Last month, the U.S. Food and Drug Administration (FDA) issued a safety announcement in which it warned of a possible connection between a new type of diabetes medication, called sodium-glucose cotransporter-2 (SGLT2) inhibitors, and ketoacidosis, a serious blood condition wherein the body produces too many blood acids, or ketones. Since the alert, there have been questions from patients as well as practitioners about the drugs’ link to ketoacidosis and the difficulty of recognizing whether people taking SGLT2 inhibitors have ketoacidosis.
The FDA’s mid-May announcement followed a report published earlier that month by the Institute of Safe Medication Practices (ISMP). The report investigated a particular SGLT2 inhibitor called canagliflozen, manufactured and marketed by Janssen Pharmaceuticals as Invokana. ISMP researchers identified 457 adverse event reports in the FDA’s database filed during the Invokana’s first year on the market (2013–14). According to the ISMP, the reports included five different kidney-related adverse effects: kidney failure or impairment; dehydration and fluid imbalances; kidney stones; urinary tract infections; and abnormal or other weight loss.
The ISMP report goes on to question the benefits of Invokana and other SGLT2 inhibitors, and whether these outweigh the risks posed by the drugs. The report notes that at the time it was approved by the FDA, Invokana “had not been tested in a sufficient number of patients for a long enough period of time to answer that question. In the face of that uncertainty about benefit was increasing evidence that canagliflozin is associated with adverse effects in appropriate clinical use” (the most common of which is urogenital infections).
The increased rate of kidney failure in patients taking Invokana is likely a result of how SGLT2 inhibitors work. Most diabetes medications work either by suppressing the production of glucose or by increasing insulin or otherwise facilitating the metabolization of glucose. SGLT2 inhibitors, on the other hand, reduce blood glucose levels by preventing glucose reabsorption in the kidney, where it leaves the body through urine. Too much or too frequent transport of glucose through the kidney can stress renal capacity and lead to kidney and urogenital conditions.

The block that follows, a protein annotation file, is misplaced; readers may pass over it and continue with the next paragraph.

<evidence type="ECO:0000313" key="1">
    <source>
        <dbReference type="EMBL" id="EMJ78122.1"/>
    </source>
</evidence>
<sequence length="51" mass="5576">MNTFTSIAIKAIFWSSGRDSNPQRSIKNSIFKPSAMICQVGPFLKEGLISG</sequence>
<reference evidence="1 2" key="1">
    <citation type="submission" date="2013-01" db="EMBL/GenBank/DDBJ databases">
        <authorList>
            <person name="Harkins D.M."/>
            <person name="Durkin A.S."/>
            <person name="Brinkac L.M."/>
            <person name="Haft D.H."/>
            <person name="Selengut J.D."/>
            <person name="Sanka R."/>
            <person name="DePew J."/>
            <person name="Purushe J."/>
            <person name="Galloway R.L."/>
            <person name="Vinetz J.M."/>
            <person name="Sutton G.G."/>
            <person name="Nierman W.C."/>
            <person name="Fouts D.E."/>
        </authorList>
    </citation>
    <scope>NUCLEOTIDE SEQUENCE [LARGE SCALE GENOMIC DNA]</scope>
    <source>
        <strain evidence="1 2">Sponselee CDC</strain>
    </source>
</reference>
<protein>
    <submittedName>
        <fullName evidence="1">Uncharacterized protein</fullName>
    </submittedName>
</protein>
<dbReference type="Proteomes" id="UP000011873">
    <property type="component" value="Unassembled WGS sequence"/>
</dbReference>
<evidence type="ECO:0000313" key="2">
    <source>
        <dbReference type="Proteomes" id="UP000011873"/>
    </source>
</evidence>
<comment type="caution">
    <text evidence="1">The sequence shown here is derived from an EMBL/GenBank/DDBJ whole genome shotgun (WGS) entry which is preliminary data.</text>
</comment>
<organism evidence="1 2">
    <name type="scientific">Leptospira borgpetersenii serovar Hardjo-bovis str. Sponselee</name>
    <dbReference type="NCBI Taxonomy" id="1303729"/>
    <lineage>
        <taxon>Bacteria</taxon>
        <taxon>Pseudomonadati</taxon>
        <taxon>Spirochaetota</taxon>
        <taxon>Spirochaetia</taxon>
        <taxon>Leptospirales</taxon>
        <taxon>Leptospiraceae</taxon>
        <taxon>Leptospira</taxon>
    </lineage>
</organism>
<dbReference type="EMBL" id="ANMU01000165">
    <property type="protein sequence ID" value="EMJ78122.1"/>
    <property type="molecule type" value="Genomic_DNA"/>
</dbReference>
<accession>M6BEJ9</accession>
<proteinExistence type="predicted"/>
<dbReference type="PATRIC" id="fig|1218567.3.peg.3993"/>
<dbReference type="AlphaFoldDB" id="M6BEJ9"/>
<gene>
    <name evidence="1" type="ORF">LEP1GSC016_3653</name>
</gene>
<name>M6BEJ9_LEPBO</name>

While the ISMP report did not directly attribute any cases of ketoacidosis to Invokana, the identified adverse events implied various signs of renal toxicity related to ketoacidosis.
The link between SGLT2 inhibitors and ketoacidosis is exacerbated by the fact that the condition can easily be missed in patients. Diabetologist Dr. Anne Peters wrote a commentary on Medscape.com warning about recognition of ketoacidosis in SGLT2 inhibitor patients. Peters notes that oftentimes, patients taking SGLT2 inhibitors are euglycemic—that is, they have normal blood glucose levels. For this reason, doctors may overlook ketoacidosis in diabetic patients because it is usually accompanied by hyperglycemia—excessive blood glucose levels. Peters stresses the need for better recognition of the signs and contexts of diabetic ketoacidosis.
The FDA is still looking into the link between SGLT2 inhibitors and ketoacidosis, as is the Canadian government’s public health department, Canada Health. Symptoms of ketoacidosis include difficulty breathing, nausea, vomiting, abdominal pain, confusion, and unusual fatigue or sleepiness. Both the FDA and Canada Health are advising patients using SGLT2 inhibitors to seek immediate medical attention should they notice any of these signs of onset.
Speak with your doctor or physician before making any changes to your treatment plan. If you or a loved one was diagnosed with ketoacidosis after taking an SGLT2 inhibitor, contact the pharmaceutical lawyers at Lopez McHugh today to receive your free legal consultation. You may be entitled to compensation through an SGLT2 inhibitor lawsuit.